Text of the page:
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Clashes Between Monarch and Papal Authority Essay

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Medieval secular and papal rulers often crossed paths. Through the many clashes between monarch and papal authority, an overreaching struggle between ecclesiastical and secular powers is present. In fact, not since the earliest days of Christianity had the pope been a mere religious ruler. Some historians, such as Klaus Schatz and Brian Tierney, argue that the primacy of papal authority, when the papacy actively began extending its influence, is relegated to a specific era from 1050 to 1300. Gregory VII, Innocent III, Innocent IV, and Boniface VIII played important roles in promulgating the power of the papacy in many ways as well as the so-called lesser churches of Rome. Gregory VII created the active basis of this movement and subsequent…show more content…
Gregory writes to the Duke Rudolf of Swabia in 1073, “…the empire and the priesthood should be bound in harmonious union…and… ought to be pure and free from all deceit…”# Despite or even because of Gregory VII willingness to forgive Henry IV, Henry IV continued to do as he saw fit for his country. Henry IV went so far as to deprive “the pope of all authority, both legal and moral, to pass judgment.”# This breach in Concordia put Gregory VII and Henry IV in direct conflict with one another. Reorganization of the administrative and legal duties of the pontificate took place in the thirteenth century. Innocent III (1198-1216) facilitated the move to a more concrete legal system within the church thereby gaining authority for the papal office. According to Cruz and Gerberding, Pope Innocent III began to publish formal law books…[and] as the papal administration became more complex and legalistic, canon law writers developed a theory called papal monarchy (which Klaus Schatz called papal primacy in his book), describing the Roman Church as the “monarchum omnium ecclesiarum,” the mother of all churches#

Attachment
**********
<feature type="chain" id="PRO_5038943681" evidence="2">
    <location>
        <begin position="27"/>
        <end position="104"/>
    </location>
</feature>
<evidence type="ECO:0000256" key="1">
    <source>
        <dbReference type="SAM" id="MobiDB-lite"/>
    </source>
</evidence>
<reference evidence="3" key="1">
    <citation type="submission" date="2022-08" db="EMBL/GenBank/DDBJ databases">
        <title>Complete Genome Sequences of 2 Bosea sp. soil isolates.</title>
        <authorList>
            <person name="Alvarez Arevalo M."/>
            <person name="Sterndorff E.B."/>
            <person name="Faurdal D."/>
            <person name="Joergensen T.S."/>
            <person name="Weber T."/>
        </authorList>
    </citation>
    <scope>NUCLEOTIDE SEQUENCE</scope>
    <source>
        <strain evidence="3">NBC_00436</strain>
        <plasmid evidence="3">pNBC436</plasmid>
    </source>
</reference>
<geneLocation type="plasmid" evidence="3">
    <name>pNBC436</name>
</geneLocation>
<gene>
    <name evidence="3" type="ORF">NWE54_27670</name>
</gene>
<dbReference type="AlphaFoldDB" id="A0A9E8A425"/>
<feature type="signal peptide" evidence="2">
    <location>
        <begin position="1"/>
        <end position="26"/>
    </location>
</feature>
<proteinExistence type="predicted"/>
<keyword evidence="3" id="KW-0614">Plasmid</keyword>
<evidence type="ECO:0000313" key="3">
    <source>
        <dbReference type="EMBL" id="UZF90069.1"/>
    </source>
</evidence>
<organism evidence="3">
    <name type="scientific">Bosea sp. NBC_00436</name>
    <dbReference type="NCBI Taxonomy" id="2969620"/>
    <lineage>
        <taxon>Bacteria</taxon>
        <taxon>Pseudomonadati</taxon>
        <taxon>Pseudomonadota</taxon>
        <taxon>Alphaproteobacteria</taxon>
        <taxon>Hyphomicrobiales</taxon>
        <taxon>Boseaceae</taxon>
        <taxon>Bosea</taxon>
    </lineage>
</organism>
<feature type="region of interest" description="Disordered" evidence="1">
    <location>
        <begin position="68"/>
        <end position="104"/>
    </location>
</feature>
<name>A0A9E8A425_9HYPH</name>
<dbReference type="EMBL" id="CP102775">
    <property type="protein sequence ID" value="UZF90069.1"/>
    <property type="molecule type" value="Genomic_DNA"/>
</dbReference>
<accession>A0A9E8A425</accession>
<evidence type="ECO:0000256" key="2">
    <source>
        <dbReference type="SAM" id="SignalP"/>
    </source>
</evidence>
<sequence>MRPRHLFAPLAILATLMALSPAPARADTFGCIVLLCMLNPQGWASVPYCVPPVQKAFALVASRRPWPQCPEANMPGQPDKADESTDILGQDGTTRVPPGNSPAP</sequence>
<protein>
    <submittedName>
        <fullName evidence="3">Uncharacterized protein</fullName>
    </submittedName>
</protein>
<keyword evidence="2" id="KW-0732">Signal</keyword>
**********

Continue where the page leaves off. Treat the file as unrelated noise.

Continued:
Innocent III maneuverings resulted in a proliferation in court cases being heard by ecclesiastical courts rather than in lay courts. Under Innocent III, “…legal disputes came directly to the pope, in conjunction with his cardinals and with lawyers, resolved points of law, settled appeals, and issued written decisions.”#
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